Wish list for the budget

The Government must focus on promotive and preventive health

By Dr Girdhar Gyani

The society is beginning to be conscious about healthcare needs. The Government too is seen to be sensitive about it. Healthcare is gradually becoming an election agenda and that indeed is the good sign. We generally measure and identify the progress in healthcare with curative component i.e. hospital-based care. This is because India is faced with double burden of communicable as well as non-communicable diseases. In a democratic set-up, the Government is expected to provide support and ultimately pave the way for universal health coverage. Budget is the first indicator for Government to demonstrate its commitment towards taking care of health needs of population.

We need urgent focus on how do we make good the shortage of specialists.

The central Government budget provided Rs 52,800 for health in the preceding year 2018-19. This was just 5% higher than revised budget in year 2017-18 i.e. 50,079/. This was 25% up as compared to preceding year of 2016-17. One reason for lower increased allocation in 2018-19 was cited as poor utilisation of budget by centre as well as state Governments. Thus on one hand we have been complaining of very poor allocation for health, and on the other hand we are unable to utilise the existing budget.
Considering that the Government has embarked upon ambitious Ayushman Bharat scheme, which will extend cashless healthcare to 40% of population, it is estimated to cost 120 billion annually, 60% of which will come from the central budget. It is likely to be met from education and health cess. Besides 1.5 lakh sub-centres would progressively over three-years need up-gradation to health and wellness centres. As 60% beds are with private sector including 90% of tertiary beds, the Government would need to cater procuring medical services at market rates and for which budget must make provision. In a short span of launching of PMJAY on 23rd September, the scheme has failed to bring private sector on board for want of appropriate rates presently fixed for 1,350-medical procedures.
The shortage of human health resources is the main reason that we have not been able to deliver healthcare needs to population. We were short sighted in the past to overlook this aspect. Any amount of increase in budget will not be of any help unless we have qualified human health resources. As per rural health statistics, there is 81.5% shortage of surgeons, gynaecological and paediatricians specialists in community health centres. In terms of healthcare staffing, 13% female and 37% male positions are vacant. Only 11% sub-centres and 13% PHCs are equipped as per IPHS. These are the basic reasons for our slow improvements in basis health indicators like IMR/MMR.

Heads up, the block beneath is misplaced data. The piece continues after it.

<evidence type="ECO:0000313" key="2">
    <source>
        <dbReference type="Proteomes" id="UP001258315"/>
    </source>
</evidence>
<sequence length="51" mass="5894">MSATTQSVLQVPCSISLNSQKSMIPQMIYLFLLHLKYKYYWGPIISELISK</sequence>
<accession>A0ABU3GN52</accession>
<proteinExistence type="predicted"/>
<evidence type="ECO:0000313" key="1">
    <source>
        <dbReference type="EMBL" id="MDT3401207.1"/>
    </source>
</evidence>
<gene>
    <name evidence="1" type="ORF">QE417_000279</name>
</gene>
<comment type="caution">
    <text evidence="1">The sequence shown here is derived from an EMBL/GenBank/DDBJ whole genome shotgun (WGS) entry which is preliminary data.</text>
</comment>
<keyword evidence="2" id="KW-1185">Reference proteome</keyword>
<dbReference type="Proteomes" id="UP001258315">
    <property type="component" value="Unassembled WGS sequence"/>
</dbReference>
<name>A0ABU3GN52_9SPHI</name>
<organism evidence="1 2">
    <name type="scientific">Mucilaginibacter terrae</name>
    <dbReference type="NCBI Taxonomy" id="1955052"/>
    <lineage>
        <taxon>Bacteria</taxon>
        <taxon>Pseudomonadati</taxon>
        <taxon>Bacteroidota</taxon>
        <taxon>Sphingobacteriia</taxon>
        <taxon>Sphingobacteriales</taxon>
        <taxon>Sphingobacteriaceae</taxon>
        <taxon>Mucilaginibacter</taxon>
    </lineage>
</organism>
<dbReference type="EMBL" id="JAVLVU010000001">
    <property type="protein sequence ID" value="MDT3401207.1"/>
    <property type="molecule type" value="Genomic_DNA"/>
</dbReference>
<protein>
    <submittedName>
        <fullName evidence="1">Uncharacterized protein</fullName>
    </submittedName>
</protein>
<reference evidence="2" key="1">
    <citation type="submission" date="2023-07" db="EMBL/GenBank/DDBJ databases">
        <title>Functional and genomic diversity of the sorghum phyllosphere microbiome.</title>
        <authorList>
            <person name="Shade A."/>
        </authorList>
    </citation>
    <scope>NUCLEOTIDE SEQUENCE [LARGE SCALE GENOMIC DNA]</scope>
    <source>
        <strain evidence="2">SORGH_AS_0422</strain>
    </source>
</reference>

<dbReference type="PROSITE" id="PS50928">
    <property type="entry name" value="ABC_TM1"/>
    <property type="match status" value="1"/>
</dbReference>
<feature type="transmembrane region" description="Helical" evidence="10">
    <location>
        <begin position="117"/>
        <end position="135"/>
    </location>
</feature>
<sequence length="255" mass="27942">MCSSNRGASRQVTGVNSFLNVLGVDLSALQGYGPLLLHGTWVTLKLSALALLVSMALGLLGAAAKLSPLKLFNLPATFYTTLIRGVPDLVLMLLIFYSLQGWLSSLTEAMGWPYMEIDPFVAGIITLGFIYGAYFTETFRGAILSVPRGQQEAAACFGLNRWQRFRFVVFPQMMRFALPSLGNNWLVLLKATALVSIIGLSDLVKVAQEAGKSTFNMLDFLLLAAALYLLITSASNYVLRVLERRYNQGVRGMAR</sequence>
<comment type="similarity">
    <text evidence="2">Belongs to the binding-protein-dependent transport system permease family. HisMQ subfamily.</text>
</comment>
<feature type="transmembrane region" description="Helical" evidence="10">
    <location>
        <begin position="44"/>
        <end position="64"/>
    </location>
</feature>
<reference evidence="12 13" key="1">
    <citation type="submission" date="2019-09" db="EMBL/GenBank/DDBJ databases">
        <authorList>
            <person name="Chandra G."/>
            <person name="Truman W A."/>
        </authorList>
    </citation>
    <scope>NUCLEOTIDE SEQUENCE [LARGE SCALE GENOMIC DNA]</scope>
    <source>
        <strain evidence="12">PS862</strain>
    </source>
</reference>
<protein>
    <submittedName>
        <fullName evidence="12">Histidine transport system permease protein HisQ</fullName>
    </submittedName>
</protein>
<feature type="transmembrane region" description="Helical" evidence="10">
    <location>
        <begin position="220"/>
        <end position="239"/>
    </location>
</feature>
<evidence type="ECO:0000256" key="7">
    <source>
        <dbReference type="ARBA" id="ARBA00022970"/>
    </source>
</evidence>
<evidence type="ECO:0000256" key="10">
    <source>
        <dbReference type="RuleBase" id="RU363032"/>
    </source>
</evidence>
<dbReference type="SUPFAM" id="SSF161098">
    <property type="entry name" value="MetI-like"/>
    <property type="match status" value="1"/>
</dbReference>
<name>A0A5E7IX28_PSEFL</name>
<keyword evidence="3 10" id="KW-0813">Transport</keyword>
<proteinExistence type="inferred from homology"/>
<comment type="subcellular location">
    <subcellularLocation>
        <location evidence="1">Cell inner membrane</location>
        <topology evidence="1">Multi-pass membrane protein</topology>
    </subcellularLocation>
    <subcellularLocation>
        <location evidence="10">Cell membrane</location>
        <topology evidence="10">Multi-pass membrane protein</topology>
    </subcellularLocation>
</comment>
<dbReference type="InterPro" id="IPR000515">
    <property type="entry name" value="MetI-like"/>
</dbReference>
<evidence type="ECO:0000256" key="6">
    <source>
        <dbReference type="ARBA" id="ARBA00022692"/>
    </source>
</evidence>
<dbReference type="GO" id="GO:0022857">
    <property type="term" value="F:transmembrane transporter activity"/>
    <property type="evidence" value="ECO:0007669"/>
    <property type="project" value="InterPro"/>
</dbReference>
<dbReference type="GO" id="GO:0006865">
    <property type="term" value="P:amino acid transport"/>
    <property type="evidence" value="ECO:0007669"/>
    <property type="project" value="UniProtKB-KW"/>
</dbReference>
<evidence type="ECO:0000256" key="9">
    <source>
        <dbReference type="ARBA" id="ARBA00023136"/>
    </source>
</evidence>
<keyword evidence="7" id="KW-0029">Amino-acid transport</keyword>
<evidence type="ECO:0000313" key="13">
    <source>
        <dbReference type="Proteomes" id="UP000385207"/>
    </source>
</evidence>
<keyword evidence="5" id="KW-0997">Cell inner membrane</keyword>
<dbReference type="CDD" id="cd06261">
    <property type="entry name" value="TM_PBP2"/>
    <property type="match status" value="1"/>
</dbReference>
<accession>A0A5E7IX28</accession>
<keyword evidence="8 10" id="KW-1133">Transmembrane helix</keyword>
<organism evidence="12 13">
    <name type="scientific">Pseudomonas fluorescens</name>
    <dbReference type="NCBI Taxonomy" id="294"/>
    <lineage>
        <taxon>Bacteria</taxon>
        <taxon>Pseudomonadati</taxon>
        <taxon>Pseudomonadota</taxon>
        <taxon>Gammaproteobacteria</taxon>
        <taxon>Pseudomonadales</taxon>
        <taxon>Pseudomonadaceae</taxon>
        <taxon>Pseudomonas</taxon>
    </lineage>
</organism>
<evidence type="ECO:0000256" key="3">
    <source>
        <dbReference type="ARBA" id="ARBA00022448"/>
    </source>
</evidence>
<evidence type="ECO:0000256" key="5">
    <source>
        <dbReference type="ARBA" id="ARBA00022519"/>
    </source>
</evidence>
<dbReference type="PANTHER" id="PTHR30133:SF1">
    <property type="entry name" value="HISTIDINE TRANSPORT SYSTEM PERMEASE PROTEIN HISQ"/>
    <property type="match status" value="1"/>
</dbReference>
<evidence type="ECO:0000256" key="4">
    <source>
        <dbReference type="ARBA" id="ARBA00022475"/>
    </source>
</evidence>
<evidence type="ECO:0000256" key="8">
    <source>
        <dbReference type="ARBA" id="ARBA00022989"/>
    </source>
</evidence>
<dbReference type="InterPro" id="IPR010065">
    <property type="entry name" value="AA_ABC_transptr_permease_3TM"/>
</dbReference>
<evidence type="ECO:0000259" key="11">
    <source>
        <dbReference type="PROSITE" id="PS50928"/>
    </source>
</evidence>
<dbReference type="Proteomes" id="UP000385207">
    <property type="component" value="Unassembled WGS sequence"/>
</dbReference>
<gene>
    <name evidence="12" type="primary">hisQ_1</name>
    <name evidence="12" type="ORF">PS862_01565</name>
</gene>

Our budget needs to have long term as well as immediate goals in mind. We need urgent focus on how do we make good the shortage of specialists (not merely the MBBS doctors). We need to open institutes like PGIs and not so much the AIIMS, which are unable to function for want of specialist faculty. We have not been able to revamp nursing council to have nursing reforms, due to which there is decline in young girls taking nursing as career. Only recently (November 2018), the Government have introduced Allied Healthcare Profession Bill to regulate, standardise education and services. This should have been done much earlier. The budget must provide appropriate component to fast track functioning of this council, so that young generation is attracted toward skill-based education and long-term career in health services.

Budget is the first indicator for the Government to demonstrate its commitment towards taking care of health needs of the population.

After human resource, budget next must cater to improve accessibility of health services. We might have achieved 1-bed per 1000 population, which to an extent is inching towards ensuring availability, but due to heavily skewed distribution, there is poor accessibility. As an example we have about 170-hospitals with 100-bed and above in state of Telangana, out of which 150-are located in Hyderabad. It is the same in all states. The budget must provide incentives to private sector to set up hospitals in tier-II/III cities.
The Government of late has been taking initiatives like price control for medical devices, components and drugs with aim to make healthcare affordable. At present most of medical equipment are imported. The Government can reduce import duty till we have indigenous availability. Another area is to provide relief in electricity tariff. Surprisingly hospitals are being charged electricity at same tariff as being charged from cinema halls or shopping malls.
Lastly, the Government must focus on promotive and preventive health. It is saying that one rupee spent on preventive health can save one hundred rupees on curative part of healthcare. This can be achieved by engaging NGOs and gram panchayats to promote sanitation, clean water and healthy environment. Presently, different ministries are looking after these functions, may be these could come under integrated ministry. Equal emphasis is required on making good the nutritional needs. And a good portion of the budget must be allocated on this aspect. ‘Pradhan Mantri Matrititva Vandana Yojana (PMMVY)’ which provides Rs 5,000 cash benefit to pregnant and lactating women is one such excellent initiative, but for want of effective implementation, its benefit is not reaching to desired levels.


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